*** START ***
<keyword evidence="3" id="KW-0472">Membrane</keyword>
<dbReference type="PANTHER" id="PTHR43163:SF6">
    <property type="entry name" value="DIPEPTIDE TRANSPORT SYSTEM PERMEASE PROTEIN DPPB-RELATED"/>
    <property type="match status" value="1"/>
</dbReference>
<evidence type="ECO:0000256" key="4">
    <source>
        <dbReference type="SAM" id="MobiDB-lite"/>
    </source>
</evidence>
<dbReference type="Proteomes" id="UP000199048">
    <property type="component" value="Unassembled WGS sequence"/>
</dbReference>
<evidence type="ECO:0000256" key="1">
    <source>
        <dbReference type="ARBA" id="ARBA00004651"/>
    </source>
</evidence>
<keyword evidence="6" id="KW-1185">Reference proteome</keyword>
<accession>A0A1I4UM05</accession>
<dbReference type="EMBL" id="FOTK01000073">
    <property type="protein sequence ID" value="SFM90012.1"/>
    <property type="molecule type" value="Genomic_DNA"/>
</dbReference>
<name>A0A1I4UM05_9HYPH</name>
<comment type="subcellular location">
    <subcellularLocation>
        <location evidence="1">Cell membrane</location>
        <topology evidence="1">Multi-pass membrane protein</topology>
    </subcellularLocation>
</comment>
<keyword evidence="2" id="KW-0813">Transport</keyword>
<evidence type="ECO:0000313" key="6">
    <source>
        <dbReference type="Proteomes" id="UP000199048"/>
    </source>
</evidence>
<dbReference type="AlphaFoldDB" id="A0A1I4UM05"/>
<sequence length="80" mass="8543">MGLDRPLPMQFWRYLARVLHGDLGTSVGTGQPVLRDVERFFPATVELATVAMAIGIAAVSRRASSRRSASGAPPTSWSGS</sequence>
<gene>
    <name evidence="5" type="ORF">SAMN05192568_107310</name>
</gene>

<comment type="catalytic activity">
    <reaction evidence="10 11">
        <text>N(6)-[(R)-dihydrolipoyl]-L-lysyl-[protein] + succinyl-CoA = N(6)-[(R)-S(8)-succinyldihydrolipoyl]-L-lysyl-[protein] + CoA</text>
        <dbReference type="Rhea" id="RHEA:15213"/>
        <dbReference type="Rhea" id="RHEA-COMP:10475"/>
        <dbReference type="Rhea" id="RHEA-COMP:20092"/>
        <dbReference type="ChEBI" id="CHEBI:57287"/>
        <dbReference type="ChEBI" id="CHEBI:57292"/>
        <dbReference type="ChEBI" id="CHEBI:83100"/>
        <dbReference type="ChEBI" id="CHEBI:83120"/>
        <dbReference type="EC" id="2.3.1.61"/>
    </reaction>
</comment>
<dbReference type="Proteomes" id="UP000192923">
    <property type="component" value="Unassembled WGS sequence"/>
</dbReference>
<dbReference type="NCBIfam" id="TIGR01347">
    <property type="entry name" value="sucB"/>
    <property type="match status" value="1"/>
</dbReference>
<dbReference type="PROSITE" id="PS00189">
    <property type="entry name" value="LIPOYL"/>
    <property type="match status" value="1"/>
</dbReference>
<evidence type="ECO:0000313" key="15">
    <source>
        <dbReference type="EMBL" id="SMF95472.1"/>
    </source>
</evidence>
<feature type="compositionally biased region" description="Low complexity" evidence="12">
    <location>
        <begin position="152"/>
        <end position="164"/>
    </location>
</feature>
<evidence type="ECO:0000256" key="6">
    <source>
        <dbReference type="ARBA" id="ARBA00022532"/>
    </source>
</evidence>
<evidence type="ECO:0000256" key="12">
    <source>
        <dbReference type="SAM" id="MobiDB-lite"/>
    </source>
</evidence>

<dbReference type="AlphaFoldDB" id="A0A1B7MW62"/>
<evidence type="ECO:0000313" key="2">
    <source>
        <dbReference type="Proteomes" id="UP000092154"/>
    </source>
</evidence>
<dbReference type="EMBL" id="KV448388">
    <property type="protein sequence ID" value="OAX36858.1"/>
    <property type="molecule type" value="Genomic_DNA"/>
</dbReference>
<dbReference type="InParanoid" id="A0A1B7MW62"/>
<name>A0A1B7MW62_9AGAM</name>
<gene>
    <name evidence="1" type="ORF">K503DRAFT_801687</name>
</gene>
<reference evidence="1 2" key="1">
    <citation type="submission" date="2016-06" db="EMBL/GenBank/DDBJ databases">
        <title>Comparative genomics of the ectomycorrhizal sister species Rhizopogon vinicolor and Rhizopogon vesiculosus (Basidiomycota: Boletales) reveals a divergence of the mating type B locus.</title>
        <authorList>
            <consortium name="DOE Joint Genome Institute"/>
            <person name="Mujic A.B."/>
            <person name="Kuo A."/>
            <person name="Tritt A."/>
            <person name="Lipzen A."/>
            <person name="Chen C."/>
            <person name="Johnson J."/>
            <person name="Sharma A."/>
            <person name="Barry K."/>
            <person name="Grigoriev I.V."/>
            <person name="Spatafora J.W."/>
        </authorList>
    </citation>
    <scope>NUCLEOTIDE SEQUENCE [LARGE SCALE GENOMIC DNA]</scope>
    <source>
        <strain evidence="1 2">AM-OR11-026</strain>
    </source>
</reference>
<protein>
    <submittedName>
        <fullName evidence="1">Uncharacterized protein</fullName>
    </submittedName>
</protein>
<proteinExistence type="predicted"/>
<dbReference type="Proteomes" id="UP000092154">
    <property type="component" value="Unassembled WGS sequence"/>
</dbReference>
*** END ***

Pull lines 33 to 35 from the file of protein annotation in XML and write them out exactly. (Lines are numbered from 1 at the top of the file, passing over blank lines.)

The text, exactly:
<evidence type="ECO:0000313" key="6">
    <source>
        <dbReference type="Proteomes" id="UP000199048"/>